Juneteenth: Trump Sends 'Warmest Greetings' to Mark End of U.S. Slavery

President offers odd statement to commemorate historic Emancipation Day

Credit: Richard Levine/Alamy

Juneteenth, the oldest known celebration commemorating the ending of slavery in the United States, fell on Monday this year, and social media lit up with tributes to the historic day.

On June 19, 1865, Union Gen. Gordon Granger arrived at Galveston Island, Texas, with 2,000 troops in tow, bearing the good news that President Abraham Lincoln had declared all slaves be freed. The announcement came two and a half years after President Lincoln's Emancipation Proclamation, marking Texas one of the last states to emancipate its slaves.

According to Juneteenth.com, there is no confirmed reason as to why it took two and a half years for abolition to reach Texas, though the site notes that some speculate that a messenger was murdered on his way to Texas, while others believe the news was deliberately delayed by slave-owning Texans and federal troops.

President Trump issued his own official statement honoring the day, which has also come to be known as Emancipation Day, though his words arguably lacked the fervor and enthusiasm of former President Obama.

"Melania and I send our warmest greetings to all those celebrating Juneteenth, a historic day recognizing the end of slavery," Trump said in the statement, recounting the series of events that led to Granger's delivering the message of abolition.

"Granger's astonishing words inspired soulful festivities and emotional rejoicing," the statement continues. "Over the years, as freedmen and freedwomen left Texas, they took Juneteenth and its meaning with them. Today, we celebrate this historic moment in 1865, as we remember our Nation's fundamental premise that all men and women are created equal. On Juneteenth 2017, we honor the countless contributions made by African Americans to our Nation and pledge to support America's promise as the land of the free."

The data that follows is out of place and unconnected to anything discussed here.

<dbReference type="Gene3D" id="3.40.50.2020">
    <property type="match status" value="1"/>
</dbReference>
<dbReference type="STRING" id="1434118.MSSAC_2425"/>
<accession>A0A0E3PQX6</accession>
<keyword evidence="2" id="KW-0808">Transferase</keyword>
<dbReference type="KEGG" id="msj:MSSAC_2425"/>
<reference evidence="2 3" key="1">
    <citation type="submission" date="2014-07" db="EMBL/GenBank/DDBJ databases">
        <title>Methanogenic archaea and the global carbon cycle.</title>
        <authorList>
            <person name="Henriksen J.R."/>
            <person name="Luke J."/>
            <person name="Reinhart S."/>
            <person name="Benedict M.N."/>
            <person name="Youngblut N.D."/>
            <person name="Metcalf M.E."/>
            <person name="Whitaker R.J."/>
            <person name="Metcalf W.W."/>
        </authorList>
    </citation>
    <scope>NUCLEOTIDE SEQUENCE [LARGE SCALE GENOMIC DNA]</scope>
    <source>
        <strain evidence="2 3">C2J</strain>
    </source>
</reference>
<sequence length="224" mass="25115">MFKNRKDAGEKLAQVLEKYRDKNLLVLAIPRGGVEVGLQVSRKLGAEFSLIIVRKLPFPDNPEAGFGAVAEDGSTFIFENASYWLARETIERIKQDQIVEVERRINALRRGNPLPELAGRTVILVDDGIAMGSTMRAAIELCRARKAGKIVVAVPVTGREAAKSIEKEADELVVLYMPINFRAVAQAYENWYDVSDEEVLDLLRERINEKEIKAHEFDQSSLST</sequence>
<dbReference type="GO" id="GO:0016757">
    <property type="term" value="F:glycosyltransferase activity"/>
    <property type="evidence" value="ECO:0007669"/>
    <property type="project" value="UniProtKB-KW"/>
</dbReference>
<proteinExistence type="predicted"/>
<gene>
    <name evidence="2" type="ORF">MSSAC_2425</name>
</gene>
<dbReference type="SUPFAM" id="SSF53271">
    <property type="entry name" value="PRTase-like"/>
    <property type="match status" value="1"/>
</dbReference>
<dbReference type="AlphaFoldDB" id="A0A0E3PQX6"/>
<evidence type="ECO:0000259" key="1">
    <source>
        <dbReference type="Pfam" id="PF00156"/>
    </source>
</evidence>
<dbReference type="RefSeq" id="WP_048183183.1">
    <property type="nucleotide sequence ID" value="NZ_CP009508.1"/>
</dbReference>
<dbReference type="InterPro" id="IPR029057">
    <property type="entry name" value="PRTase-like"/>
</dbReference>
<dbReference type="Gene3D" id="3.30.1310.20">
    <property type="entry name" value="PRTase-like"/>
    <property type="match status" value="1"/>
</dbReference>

Obama's Juneteenth statement in 2016 was a tad more passionate, with details about the moment the Emancipation Proclamation was put into effect, and how the freeing of the Texas slaves indicated a movement toward a more just society.

"Today we commemorate the anniversary of that delayed but welcome news," the statement read, referring to the two-and-a-half year delay. "Decades of collective action would follow as equality and justice for African-Americans advanced slowly, frustratingly, gradually, on our nation's journey toward a more perfect union. On this Juneteenth, we remember that struggle as we reflect on how far we've come as a country. The slaves of Galveston knew their freedom was only a first step, just as the bloodied foot soldiers who crossed the Edmund Pettus Bridge 100 years later knew they had to keep marching."

"Juneteenth is a time to recommit ourselves to the work that remains undone," the statement continues. "We remember that even in the darkest hours, there is cause to hope for tomorrow's light. Today, no matter our race, religion, gender, or sexual orientation, we recommit ourselves to working to free modern-day slaves around the world and to honoring in our own time the efforts of those who fought so hard to steer our country truer to our highest ideals."

In February, Trump was skewered on social media and on late night TV after he delivered a rambling speech in honor of Black History Month, confusingly calling the late Frederick Douglass "an example of somebody who's done an amazing job and is being recognized more and more, I notice."